Heavily Modified Oregon Greyhound Racing Bill Heads To Governor

Written By Derek Helling on March 9, 2022
After Heavy Makeover The Oregon Greyhound Racing Bill Heads To Governor

An Oregon greyhound racing bill that would have made betting on the races in the state illegal has passed through both chambers of the state legislature but not without some heavy modifications. In terms of criminal penalties for betting on dog racing, the bill has lost most of its teeth.

Amendments to the bill have effectively muzzled the provisions in the original text to criminalize the specific type of gambling activity. If Gov. Kate Brown signs it, though, there is a way that cities in the state can put it on a leash.

Oregon greyhound racing bill gets major makeover

When OR Senate President Peter Courtney pre-filed SB 1504, it would have made betting on greyhound races a Class A misdemeanor in the state. Anyone convicted of facilitating that gambling would have been guilty of a Class C felony.

Late last month, a joint committee added several amendments. The amendments essentially replaced most of the original bill. The version now headed to Gov. Brown’s desk represents a complete turnaround on the legality of betting on greyhound races.

On Tuesday evening, the OR House of Representatives approved the bill 38-20. It had already cleared the Oregon Senate on March 2 by a unanimous vote of the members present.

The bill’s approved text allows licensees in the state to take bets on greyhound races unless the municipality of the bettor’s principal residence bans such activity. It also requires the Oregon Racing Commission to file an annual report on betting on the races with the legislature.

Although technically legal, there is no active dog racing in Oregon. Originally, Courtney’s bill wouldn’t have discriminated by location of the race. Betting on a greyhound race that was taking place in Alabama would have been just as illegal as betting on a race in Oregon.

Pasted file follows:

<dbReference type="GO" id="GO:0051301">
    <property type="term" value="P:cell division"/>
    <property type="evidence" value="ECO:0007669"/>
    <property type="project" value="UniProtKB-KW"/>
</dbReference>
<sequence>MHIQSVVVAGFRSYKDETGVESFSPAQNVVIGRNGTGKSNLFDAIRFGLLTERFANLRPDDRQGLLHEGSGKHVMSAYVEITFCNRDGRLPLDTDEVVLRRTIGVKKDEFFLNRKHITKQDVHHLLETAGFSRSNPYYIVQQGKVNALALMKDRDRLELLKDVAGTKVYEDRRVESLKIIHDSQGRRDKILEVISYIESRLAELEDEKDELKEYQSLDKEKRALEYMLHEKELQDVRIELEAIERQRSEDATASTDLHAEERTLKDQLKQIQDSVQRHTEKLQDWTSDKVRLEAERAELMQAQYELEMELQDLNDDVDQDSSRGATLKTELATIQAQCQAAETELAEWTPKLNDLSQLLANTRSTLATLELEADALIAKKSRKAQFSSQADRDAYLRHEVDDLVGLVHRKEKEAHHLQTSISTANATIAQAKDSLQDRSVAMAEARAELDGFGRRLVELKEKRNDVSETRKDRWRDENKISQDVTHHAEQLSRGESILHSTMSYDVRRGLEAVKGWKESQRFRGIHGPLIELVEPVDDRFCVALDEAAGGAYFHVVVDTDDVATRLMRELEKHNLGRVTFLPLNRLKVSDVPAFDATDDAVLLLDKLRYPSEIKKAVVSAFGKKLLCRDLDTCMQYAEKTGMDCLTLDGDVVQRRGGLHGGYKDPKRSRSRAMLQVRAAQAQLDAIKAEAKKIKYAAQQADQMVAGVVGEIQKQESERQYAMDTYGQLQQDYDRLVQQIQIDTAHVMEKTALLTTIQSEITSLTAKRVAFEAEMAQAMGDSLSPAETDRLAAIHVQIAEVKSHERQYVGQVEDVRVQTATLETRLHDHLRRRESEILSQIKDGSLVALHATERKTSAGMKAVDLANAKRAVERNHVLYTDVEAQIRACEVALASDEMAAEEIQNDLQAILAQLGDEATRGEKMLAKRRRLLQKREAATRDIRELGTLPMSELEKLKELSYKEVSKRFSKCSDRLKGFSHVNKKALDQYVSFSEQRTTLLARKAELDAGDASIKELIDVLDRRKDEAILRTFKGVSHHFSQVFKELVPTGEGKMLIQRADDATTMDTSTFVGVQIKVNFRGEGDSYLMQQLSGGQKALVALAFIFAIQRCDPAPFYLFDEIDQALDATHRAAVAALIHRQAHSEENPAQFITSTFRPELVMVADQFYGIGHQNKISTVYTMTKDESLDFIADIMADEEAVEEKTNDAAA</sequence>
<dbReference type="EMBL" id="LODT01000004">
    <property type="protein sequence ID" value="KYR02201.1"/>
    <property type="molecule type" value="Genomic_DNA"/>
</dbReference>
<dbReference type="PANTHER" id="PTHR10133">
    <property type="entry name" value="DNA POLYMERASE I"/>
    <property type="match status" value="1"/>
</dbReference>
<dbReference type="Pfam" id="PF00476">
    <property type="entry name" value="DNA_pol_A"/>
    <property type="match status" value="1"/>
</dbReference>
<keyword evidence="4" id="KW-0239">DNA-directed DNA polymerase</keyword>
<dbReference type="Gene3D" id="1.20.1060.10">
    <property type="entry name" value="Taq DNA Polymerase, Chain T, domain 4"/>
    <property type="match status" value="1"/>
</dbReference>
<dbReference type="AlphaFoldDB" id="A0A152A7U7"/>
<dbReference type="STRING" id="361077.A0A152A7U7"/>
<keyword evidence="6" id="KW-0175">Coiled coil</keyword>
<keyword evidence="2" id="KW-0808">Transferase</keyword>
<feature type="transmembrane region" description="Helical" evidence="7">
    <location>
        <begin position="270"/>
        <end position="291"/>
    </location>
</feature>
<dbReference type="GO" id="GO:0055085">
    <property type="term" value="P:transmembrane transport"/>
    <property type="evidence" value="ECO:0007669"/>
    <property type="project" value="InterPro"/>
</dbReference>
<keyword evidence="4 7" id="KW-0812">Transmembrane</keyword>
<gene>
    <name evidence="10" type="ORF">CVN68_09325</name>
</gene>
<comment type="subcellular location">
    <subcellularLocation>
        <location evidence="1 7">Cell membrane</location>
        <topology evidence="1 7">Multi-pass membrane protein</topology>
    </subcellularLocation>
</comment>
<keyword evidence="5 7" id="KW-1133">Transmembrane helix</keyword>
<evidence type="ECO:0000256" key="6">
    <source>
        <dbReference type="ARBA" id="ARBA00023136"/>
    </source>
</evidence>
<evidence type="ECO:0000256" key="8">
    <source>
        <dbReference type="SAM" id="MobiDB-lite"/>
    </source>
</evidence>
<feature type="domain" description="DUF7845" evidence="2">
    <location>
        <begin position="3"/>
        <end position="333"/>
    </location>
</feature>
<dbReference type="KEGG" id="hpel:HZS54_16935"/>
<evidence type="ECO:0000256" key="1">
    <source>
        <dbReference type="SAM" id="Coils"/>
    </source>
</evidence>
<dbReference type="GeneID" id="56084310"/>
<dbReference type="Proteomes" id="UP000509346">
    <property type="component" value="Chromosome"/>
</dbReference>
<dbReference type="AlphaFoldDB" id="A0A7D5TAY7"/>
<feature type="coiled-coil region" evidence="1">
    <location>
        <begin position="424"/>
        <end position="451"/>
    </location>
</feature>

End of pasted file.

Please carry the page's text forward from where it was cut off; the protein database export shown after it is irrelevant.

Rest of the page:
Now, the legality of such wagers could be left up to each township in the state. It’s unclear whether any municipalities will act on that provision should the bill become law. The motivation behind the wholesale changes in the bill also isn’t certain.

Why did the legislature remove the criminalization language from the bill?

One possible indicator is evident in a bill summary for OR Senate members. The Oregon Racing Commission estimated the state would lose $7 million in revenue from six of the nine companies currently offering the action leaving the state.

It’s fair to question whether that amount is sufficient to motivate such drastic amendments, though. The legislature’s 2021-23 budget calls for total expenditures of over $112.7 billion. The state expects to receive $5.6 million over that same time frame just from interest on lottery funds.

So if it isn’t a budgetary concern for the state, then why the de-escalation of the criminalization of betting on greyhound races? The answer could lie in the second part of the note in the bill summary.

The prevailing concern might have been gambling businesses pulling out of the state. Testimony in opposition to the bill from the Oregon Quarter Horse Racing Association supports that theory.

In the testimony, Richard Angstrom writes that those “businesses would be forced to move out of Oregon in order to continue operations.” He goes on to state that it would further lead to the elimination of horse racing in the state as well.

Thus, while the loss of greyhound race betting might be immaterial to the state’s budget, the horse racing industry in Oregon feels it’s vital to its survival. Should Brown sign the bill, municipal leaders in the state could make their bite worse than the state’s bark on the issue.

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Derek Helling

Derek Helling is a lead writer for PlayUSA and the manager of BetHer. He is a 2013 graduate of the University of Iowa and covers the intersections of sports with business and the law.

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